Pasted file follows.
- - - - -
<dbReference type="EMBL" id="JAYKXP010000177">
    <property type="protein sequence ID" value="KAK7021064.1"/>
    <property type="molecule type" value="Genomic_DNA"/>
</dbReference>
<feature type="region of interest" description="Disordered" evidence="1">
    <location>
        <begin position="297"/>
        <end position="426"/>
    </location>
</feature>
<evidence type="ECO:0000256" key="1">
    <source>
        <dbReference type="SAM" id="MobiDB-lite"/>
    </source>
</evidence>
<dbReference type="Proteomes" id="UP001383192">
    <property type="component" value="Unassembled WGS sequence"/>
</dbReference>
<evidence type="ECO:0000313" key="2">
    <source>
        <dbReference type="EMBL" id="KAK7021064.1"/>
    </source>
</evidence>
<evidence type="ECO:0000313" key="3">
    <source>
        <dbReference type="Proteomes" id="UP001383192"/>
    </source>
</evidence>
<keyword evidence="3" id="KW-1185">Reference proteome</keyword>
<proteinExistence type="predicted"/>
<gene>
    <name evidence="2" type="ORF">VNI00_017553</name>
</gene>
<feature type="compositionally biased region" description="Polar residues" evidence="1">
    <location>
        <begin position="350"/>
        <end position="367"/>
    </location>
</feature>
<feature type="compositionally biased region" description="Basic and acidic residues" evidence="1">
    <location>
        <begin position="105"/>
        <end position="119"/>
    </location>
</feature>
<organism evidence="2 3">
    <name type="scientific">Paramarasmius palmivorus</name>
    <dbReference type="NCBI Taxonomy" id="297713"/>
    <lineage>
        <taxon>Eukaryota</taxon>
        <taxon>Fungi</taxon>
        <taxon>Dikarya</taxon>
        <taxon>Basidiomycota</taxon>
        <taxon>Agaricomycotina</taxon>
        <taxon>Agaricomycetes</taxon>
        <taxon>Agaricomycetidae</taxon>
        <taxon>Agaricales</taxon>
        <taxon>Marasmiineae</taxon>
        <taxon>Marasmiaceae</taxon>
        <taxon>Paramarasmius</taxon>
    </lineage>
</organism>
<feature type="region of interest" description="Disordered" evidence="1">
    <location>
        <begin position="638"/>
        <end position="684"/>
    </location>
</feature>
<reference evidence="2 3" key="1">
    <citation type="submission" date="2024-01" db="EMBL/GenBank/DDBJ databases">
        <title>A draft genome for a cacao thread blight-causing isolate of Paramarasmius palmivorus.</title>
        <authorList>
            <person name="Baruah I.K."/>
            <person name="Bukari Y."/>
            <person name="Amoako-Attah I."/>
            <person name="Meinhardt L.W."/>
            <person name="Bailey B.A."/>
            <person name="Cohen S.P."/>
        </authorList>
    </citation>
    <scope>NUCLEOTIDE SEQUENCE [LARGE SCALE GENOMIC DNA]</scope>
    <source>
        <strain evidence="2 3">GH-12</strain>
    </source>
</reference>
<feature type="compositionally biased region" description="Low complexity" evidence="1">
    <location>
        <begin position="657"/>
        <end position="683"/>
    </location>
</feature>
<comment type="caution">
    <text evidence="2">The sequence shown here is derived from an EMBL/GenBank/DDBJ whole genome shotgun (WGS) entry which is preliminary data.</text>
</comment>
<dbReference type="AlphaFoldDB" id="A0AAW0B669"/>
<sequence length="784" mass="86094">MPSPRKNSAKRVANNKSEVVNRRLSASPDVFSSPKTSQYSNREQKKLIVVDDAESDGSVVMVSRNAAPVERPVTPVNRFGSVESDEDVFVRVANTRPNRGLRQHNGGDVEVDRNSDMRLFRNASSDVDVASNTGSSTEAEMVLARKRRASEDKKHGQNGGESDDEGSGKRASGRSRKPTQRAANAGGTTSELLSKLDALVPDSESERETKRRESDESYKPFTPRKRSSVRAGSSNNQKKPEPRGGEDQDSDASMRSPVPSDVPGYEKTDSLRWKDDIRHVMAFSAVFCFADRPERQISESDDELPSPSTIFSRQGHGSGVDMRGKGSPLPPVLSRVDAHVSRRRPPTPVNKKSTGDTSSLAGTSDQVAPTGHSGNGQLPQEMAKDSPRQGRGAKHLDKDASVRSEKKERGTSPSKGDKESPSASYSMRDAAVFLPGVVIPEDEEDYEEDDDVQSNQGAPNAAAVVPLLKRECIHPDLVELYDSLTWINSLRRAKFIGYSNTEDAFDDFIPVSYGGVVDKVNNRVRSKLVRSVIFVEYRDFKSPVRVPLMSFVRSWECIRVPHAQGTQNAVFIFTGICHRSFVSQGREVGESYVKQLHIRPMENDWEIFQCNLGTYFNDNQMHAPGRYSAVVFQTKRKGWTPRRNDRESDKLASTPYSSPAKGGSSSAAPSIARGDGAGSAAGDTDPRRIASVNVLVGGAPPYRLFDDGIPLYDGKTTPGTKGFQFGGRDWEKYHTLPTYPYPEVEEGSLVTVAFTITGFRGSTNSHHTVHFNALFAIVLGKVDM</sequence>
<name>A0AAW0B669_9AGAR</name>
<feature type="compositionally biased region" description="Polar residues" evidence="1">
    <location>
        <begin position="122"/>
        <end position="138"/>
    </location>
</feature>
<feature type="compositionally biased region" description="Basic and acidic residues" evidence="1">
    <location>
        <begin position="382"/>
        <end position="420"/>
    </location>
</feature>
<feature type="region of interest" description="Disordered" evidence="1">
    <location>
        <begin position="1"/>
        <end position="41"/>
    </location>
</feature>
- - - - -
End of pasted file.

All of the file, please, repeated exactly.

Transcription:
<dbReference type="EMBL" id="JAYKXP010000177">
    <property type="protein sequence ID" value="KAK7021064.1"/>
    <property type="molecule type" value="Genomic_DNA"/>
</dbReference>
<feature type="region of interest" description="Disordered" evidence="1">
    <location>
        <begin position="297"/>
        <end position="426"/>
    </location>
</feature>
<evidence type="ECO:0000256" key="1">
    <source>
        <dbReference type="SAM" id="MobiDB-lite"/>
    </source>
</evidence>
<dbReference type="Proteomes" id="UP001383192">
    <property type="component" value="Unassembled WGS sequence"/>
</dbReference>
<evidence type="ECO:0000313" key="2">
    <source>
        <dbReference type="EMBL" id="KAK7021064.1"/>
    </source>
</evidence>
<evidence type="ECO:0000313" key="3">
    <source>
        <dbReference type="Proteomes" id="UP001383192"/>
    </source>
</evidence>
<keyword evidence="3" id="KW-1185">Reference proteome</keyword>
<proteinExistence type="predicted"/>
<gene>
    <name evidence="2" type="ORF">VNI00_017553</name>
</gene>
<feature type="compositionally biased region" description="Polar residues" evidence="1">
    <location>
        <begin position="350"/>
        <end position="367"/>
    </location>
</feature>
<feature type="compositionally biased region" description="Basic and acidic residues" evidence="1">
    <location>
        <begin position="105"/>
        <end position="119"/>
    </location>
</feature>
<organism evidence="2 3">
    <name type="scientific">Paramarasmius palmivorus</name>
    <dbReference type="NCBI Taxonomy" id="297713"/>
    <lineage>
        <taxon>Eukaryota</taxon>
        <taxon>Fungi</taxon>
        <taxon>Dikarya</taxon>
        <taxon>Basidiomycota</taxon>
        <taxon>Agaricomycotina</taxon>
        <taxon>Agaricomycetes</taxon>
        <taxon>Agaricomycetidae</taxon>
        <taxon>Agaricales</taxon>
        <taxon>Marasmiineae</taxon>
        <taxon>Marasmiaceae</taxon>
        <taxon>Paramarasmius</taxon>
    </lineage>
</organism>
<feature type="region of interest" description="Disordered" evidence="1">
    <location>
        <begin position="638"/>
        <end position="684"/>
    </location>
</feature>
<reference evidence="2 3" key="1">
    <citation type="submission" date="2024-01" db="EMBL/GenBank/DDBJ databases">
        <title>A draft genome for a cacao thread blight-causing isolate of Paramarasmius palmivorus.</title>
        <authorList>
            <person name="Baruah I.K."/>
            <person name="Bukari Y."/>
            <person name="Amoako-Attah I."/>
            <person name="Meinhardt L.W."/>
            <person name="Bailey B.A."/>
            <person name="Cohen S.P."/>
        </authorList>
    </citation>
    <scope>NUCLEOTIDE SEQUENCE [LARGE SCALE GENOMIC DNA]</scope>
    <source>
        <strain evidence="2 3">GH-12</strain>
    </source>
</reference>
<feature type="compositionally biased region" description="Low complexity" evidence="1">
    <location>
        <begin position="657"/>
        <end position="683"/>
    </location>
</feature>
<comment type="caution">
    <text evidence="2">The sequence shown here is derived from an EMBL/GenBank/DDBJ whole genome shotgun (WGS) entry which is preliminary data.</text>
</comment>
<dbReference type="AlphaFoldDB" id="A0AAW0B669"/>
<sequence length="784" mass="86094">MPSPRKNSAKRVANNKSEVVNRRLSASPDVFSSPKTSQYSNREQKKLIVVDDAESDGSVVMVSRNAAPVERPVTPVNRFGSVESDEDVFVRVANTRPNRGLRQHNGGDVEVDRNSDMRLFRNASSDVDVASNTGSSTEAEMVLARKRRASEDKKHGQNGGESDDEGSGKRASGRSRKPTQRAANAGGTTSELLSKLDALVPDSESERETKRRESDESYKPFTPRKRSSVRAGSSNNQKKPEPRGGEDQDSDASMRSPVPSDVPGYEKTDSLRWKDDIRHVMAFSAVFCFADRPERQISESDDELPSPSTIFSRQGHGSGVDMRGKGSPLPPVLSRVDAHVSRRRPPTPVNKKSTGDTSSLAGTSDQVAPTGHSGNGQLPQEMAKDSPRQGRGAKHLDKDASVRSEKKERGTSPSKGDKESPSASYSMRDAAVFLPGVVIPEDEEDYEEDDDVQSNQGAPNAAAVVPLLKRECIHPDLVELYDSLTWINSLRRAKFIGYSNTEDAFDDFIPVSYGGVVDKVNNRVRSKLVRSVIFVEYRDFKSPVRVPLMSFVRSWECIRVPHAQGTQNAVFIFTGICHRSFVSQGREVGESYVKQLHIRPMENDWEIFQCNLGTYFNDNQMHAPGRYSAVVFQTKRKGWTPRRNDRESDKLASTPYSSPAKGGSSSAAPSIARGDGAGSAAGDTDPRRIASVNVLVGGAPPYRLFDDGIPLYDGKTTPGTKGFQFGGRDWEKYHTLPTYPYPEVEEGSLVTVAFTITGFRGSTNSHHTVHFNALFAIVLGKVDM</sequence>
<name>A0AAW0B669_9AGAR</name>
<feature type="compositionally biased region" description="Polar residues" evidence="1">
    <location>
        <begin position="122"/>
        <end position="138"/>
    </location>
</feature>
<feature type="compositionally biased region" description="Basic and acidic residues" evidence="1">
    <location>
        <begin position="382"/>
        <end position="420"/>
    </location>
</feature>
<feature type="region of interest" description="Disordered" evidence="1">
    <location>
        <begin position="1"/>
        <end position="41"/>
    </location>
</feature>